Football

Coker catches first touchdown pass against Louisville in increased role in SU offense

Andrew Renneisen | Staff Photographer

Lewellyn Coker, who was converted into a fullback from a linebacker, has become increasingly involved with the Syracuse offense. He caught a touchdown pass on Saturday versus Louisville. It was his first reception and touchdown.

Lewellyn Coker continued to bolster his offensive resume.

Coker, the linebacker-turned fullback, caught a touchdown pass from quarterback Ryan Nassib in Syracuse’s 45-26 win over Louisville on Saturday. It was his first career reception and touchdown.

After spending three seasons on the Orange’s special teams unit, the Syracuse coaching staff moved Coker to offense to work in the team’s “Tank” package in goal-line situations, something the Orange struggled with early in the year.

Syracuse lined Coker up at fullback, and put Adonis Ameen-Moore at running back in the hopes the two could bulldoze their way through defenses and punch the ball into the end zone.

“It feels great. At first I was just on special teams and defense, and then they moved me to come over,” Coker said. “I was happy; I needed more things to do. I’m a great player, so I decided to say yes to the coach and help both sides.”

Coker’s touchdown was a tack-on score in a blowout early in the fourth quarter. Syracuse marched down to Louisville’s 10 yard line, and then Ameen-Moore rushed for a gain of 7. The Orange had a first-and-goal, and Nassib found Coker open in the front of the end zone.

As Coker crossed into the end zone, he tripped over a defender but still managed to make the catch.

“That was luck,” Coker said. “I turned around the wrong way and I got tripped by the defender, so I just turned around, just did what I had to do.”

Syracuse’s secondary shines

Syracuse’s defense clicked throughout the Orange’s win over Louisville, but its most important accomplishment was blanketing Louisville’s receivers downfield.

The Orange’s defensive backs clamped down on Louisville’s receivers, so the only open areas quarterback Teddy Bridgewater could throw to were short distances in the middle of the field. Syracuse kept all Bridgewater’s passes in front of them and didn’t give up long passing plays.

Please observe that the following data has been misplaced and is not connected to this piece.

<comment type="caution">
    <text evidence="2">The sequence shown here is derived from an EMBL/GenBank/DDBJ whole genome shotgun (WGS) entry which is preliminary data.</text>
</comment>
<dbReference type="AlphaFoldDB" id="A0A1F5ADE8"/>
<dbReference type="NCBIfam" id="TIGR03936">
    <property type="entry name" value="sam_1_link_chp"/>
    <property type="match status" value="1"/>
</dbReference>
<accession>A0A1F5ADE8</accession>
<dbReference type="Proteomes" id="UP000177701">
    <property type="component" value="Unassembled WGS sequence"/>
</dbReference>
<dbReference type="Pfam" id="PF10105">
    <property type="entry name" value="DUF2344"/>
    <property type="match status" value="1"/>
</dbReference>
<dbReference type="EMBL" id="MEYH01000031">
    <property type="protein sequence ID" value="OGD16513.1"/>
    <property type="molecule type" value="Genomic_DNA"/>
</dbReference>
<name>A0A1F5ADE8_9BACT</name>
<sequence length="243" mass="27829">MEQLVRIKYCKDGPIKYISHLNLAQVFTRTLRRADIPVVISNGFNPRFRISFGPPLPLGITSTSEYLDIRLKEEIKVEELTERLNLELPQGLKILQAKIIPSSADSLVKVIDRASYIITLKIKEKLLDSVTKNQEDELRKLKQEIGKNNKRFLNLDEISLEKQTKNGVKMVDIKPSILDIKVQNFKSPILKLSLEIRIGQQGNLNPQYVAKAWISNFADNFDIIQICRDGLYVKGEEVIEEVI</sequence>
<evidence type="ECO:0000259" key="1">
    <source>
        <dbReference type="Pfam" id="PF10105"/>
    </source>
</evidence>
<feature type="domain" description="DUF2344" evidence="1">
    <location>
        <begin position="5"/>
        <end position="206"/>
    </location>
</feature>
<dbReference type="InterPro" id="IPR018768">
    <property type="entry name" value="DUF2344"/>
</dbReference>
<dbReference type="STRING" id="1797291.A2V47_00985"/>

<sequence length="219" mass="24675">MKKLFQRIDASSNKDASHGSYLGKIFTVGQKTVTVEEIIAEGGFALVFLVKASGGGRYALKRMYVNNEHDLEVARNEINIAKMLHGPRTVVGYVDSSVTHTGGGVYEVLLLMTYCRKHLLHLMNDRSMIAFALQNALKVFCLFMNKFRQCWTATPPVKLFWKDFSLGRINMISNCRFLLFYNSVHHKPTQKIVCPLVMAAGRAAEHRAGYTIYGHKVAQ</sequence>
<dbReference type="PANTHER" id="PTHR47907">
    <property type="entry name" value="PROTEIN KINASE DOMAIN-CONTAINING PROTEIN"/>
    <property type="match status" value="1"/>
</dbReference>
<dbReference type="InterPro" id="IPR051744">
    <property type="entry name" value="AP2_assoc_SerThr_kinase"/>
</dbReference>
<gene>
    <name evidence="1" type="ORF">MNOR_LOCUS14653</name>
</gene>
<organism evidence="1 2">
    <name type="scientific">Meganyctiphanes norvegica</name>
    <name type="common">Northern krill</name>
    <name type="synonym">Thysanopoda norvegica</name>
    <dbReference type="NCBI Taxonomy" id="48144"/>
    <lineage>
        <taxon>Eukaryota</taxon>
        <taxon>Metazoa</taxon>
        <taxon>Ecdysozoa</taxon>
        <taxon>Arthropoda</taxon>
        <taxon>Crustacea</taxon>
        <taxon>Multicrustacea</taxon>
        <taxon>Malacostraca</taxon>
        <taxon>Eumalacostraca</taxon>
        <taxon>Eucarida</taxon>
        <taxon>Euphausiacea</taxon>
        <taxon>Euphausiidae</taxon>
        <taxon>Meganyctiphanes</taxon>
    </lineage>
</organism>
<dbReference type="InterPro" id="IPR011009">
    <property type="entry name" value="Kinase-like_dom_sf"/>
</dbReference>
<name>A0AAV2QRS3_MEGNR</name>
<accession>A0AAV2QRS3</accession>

But Syracuse head coach Doug Marrone said the game plan was to be aggressive deep and allow the middle to be open.

“We were able to do a good job there where you couldn’t get rid of the ball fast,” Marrone said. “We knew we were going to be giving up some throws to the flat and keeping things in front of us. We said, ‘Let’s make sure that we tackle. Let’s not get beat deep.’”

Bridgewater rarely had much time in the pocket.

In the second quarter, Louisville faced a third-and-10 from its own 40. Orange linebacker Cam Lynch approached the line of scrimmage, ready to bring pressure. As soon as the ball was snapped, he exploded through Louisville’s offensive line and Bridgewater had to quickly pass before Lynch got to him.

Bridgewater’s pass was complete, but well short of the first-down marker and the Cardinals were forced to punt.

Bridgewater said it was a defensive game plan Louisville prepared to face. It didn’t matter, though, as the Cardinals’ passing game was shut down.

“They played loaded coverage,” Bridgewater said. “They played the deep ball, but we still had guys who were able to make plays underneath.”

Orange on verge of bowl berth

Despite being one win away from reaching a bowl game, Syracuse isn’t entertaining the thought. Instead, the Orange is following a game-by-game basis.

Syracuse last made the postseason in 2010 when it played in the New Era Pinstripe Bowl at Yankee Stadium, beating Kansas State 36-34.

The Orange plays Missouri on the road next week before ending its regular season against Temple in Philadelphia on Nov. 23.

“We really haven’t thought about the bowl game,” linebacker Dan Vaughn said. “We knew we had to win the next two, but it’s not something we’re focusing on as a team. What we were focused on was beating a very good Louisville team.”

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